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WeHo candidates neglect LGBT issues at forum

Are gay candidates erasing their own?

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Homelessness, affordable housing, development, traffic, mass transit and the burgeoning cannabis business dominated the discussion at the Jan. 29 West Hollywood City Council Candidate Forum. The forum— sponsored by the West Hollywood Chamber of Commerce and the League of Women Voters of Los Angeles—was moderated by out KNBC reporter Robert Kovacik who asked questions drafted by the Chamber and voters.

Nine of the 11 candidates seeking three council seats in the March 5th election participated: current City Councilmembers Lindsey Horvath, Lauren Meister, and John D’Amico and challengers Brendan Hood, Duke Mason, Shawn Davis Mooney, Marquita Thomas, Tom Demille and Sepi Shyne. Candidates Jack Cline and Eric Jon Schmidt did not participate.

The candidates largely agreed on the issues, including the discomfort at being pressed to answer big questions in 45-second responses. Some themes were carried over, such as Mason’s call for the city to reassess the zoning map, which would help figure out what new development should go where and what neighborhood housing should be preserved.

When asked about the city’s nightlife, Mooney noted that “we’re all kind of grown up and married” but he’s “fine” with the bars on Santa Monica Boulevard and the Sunset Strip. Meister said more venues were needed on the Strip with the demise of the House of Blues. “Less hotels, more venues,” she said. Thomas noted that extended hours are coming and that is a public safety issue, as well as an increase in noise for nearby residents.

But as the 150-minute forum stretched on, it became increasingly clear that while seniors, the homeless, Russians and diminishing middle class were all being addressed—no one was talking about the city’s renowned LGBT population. What made the benign neglect even more striking is that all of the candidates are gay and lesbian, except straight incumbents Horvath and Meister.

And during his final two minutes, instead of talking about the need to “Save Boystown,” the spirit that got him elected in 2011, D’Amico pointed to his husband, smiled and talked about how happy he is living in West Hollywood.

“West Hollywood remains a hub of lesbian, gay, bisexual and transgender (LGBT) culture and a tourist destination for gay and bisexual men around the globe. The City is also home to a large number of gay and bisexual men — roughly 40% of the city’s population,” reports the city’s 2013 Community Survey.

“Thirty-nine percent of all respondents to the West Hollywood Community Study survey selfidentify as gay men; another two percent of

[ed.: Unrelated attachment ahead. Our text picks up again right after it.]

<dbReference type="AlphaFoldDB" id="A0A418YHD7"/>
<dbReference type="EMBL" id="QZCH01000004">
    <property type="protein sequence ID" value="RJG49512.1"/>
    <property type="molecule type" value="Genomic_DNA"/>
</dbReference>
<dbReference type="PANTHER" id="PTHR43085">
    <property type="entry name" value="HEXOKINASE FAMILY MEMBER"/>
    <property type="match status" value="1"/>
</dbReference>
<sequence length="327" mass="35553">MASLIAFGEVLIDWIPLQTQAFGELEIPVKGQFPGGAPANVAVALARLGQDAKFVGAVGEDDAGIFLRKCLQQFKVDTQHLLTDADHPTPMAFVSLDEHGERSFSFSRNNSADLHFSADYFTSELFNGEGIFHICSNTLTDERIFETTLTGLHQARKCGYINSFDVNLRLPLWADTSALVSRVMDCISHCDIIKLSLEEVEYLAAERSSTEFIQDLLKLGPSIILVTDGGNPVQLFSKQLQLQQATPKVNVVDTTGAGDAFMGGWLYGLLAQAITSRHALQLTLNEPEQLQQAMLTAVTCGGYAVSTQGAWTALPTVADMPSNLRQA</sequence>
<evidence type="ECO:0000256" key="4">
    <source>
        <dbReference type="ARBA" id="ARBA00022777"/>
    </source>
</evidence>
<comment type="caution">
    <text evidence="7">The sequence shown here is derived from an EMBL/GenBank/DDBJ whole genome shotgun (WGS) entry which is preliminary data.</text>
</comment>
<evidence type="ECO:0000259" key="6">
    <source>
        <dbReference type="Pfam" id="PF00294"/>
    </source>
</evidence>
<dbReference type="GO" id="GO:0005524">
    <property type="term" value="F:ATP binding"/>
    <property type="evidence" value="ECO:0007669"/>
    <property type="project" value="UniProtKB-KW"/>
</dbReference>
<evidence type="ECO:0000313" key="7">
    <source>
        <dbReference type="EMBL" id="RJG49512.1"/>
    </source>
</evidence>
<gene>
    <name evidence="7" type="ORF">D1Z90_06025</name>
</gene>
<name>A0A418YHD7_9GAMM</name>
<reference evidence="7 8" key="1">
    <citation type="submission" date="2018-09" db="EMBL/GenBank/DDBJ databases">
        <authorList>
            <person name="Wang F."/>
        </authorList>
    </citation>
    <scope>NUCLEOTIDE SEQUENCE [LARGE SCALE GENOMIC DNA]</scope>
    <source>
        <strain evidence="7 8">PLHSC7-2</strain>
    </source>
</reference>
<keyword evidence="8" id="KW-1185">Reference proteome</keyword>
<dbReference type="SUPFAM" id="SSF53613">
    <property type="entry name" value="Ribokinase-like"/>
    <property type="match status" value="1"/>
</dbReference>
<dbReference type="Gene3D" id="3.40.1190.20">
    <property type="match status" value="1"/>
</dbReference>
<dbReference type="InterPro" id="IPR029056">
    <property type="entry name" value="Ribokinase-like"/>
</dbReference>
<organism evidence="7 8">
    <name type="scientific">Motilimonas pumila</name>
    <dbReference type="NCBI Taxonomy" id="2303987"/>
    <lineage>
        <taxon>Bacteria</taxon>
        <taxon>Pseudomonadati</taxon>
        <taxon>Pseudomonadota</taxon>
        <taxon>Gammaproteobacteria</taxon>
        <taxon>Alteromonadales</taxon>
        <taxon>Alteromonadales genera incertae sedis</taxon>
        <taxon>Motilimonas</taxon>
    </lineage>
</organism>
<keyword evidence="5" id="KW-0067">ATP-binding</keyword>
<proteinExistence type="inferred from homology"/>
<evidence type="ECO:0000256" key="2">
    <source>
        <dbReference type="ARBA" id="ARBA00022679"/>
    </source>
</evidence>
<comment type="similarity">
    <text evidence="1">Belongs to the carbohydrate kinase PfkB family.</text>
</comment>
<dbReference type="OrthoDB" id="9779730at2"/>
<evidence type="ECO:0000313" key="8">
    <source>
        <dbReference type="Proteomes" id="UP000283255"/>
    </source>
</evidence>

respondents identify as bisexual men. The percentage of gay and bisexual men living in West Hollywood has held constant over the past 15 years with similar figures reflected in surveys conducted in 1998, 2000, and 2006,” the survey said.

However, there appears to be an exodus of LGBT residents as rents for both apartments and small businesses continue to rise. Only Mooney briefly touched upon the issue, promising to keep alive the legacy of ACT UP and LGBT history. But no one addressed the need to retain the LGBT community and its culture, with which the city has been so long proudly identified. Isn’t LGBT history as valuable as an old Hollywood house?

Additionally, no one thoughtfully addressed the need for social services, including help for people with HIV/AIDS, even though the 2013 Community Survey reported that the “cumulative number of people living with HIV and the cumulative number of people living with AIDS continued to increase” in West Hollywood. And no mention was made of the city’s drug and crystal meth problem or the alarming increase of STDs in WeHo.

A 2019 Community Survey is apparently underway. But the “Community At A Glance” graphic provided for prospective business owners makes no mention of the LGBT community at all. It does indicate, however, that about 80% of the city’s 35,797 (a 2016 figure) residents are white.

That statistic and general impression of White WeHo has been more popularized since the death of young black escort Gemmel Moore in 2017 at the WeHo apartment of white political activist Ed Buck. Rallies by activists from the black community have alleged malfeasance on Buck’s part, though the Sheriff’s department concluded that Moore died of an accidental drug overdose. The death of a second gay African-American man, Timothy Dean, at Buck’s apartment only intensified the belief that whites are treated with unaccountable deference in West Hollywood.

Though there is an ongoing investigation into Dean’s death, the candidates were not prohibited from discussing WeHo’s image problem.

It was a point made by Jerome Kitchen as the forum was ending.

Kitchen, who identified himself as a friend of one of the deceased men, loudly asked why none of the candidates had addressed the deaths. He was considered a disrupter and shouted down.

Several candidates mentioned the importance of West Hollywood “values,” but no one really discussed what those values are and how they are maintained.

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Secretary Buttigieg: Family leave not a vacation

“When somebody welcomes a new child into their family and goes on leave to take care of that child, that’s not a vacation. It’s work.”

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Screenshot via NBC News 'Meet the Press' YouTube.

WASHINGTON – Appearing on the NBC News program ‘Meet the Press’ on Sunday, U.S. Secretary of Transportation Pete Buttigieg was questioned by host Chuck Todd about paid paternal/maternal family leave, which is part of President Joe Biden’s legislative Build Back Better Agenda package currently under consideration and debate on Capitol Hill.

Todd commenced by referring to attacks earlier in the week by conservatives and Fox News pundit Tucker Carlson, who during his Thursday evening program said, “Pete Buttigieg has been on leave from his job since August after adopting a child – paternity leave, they call it – trying to figure out how to breastfeed. No word on how that went. But now he’s back in office as the Transportation Secretary and he’s deeply amused, he says, to see that dozens of container ships can’t get into this country.”

Without mentioning Carlson by name, instead labeling the Fox News host “a loudmouth in our political system,” Todd asked Buttigieg for his take on paid family leave.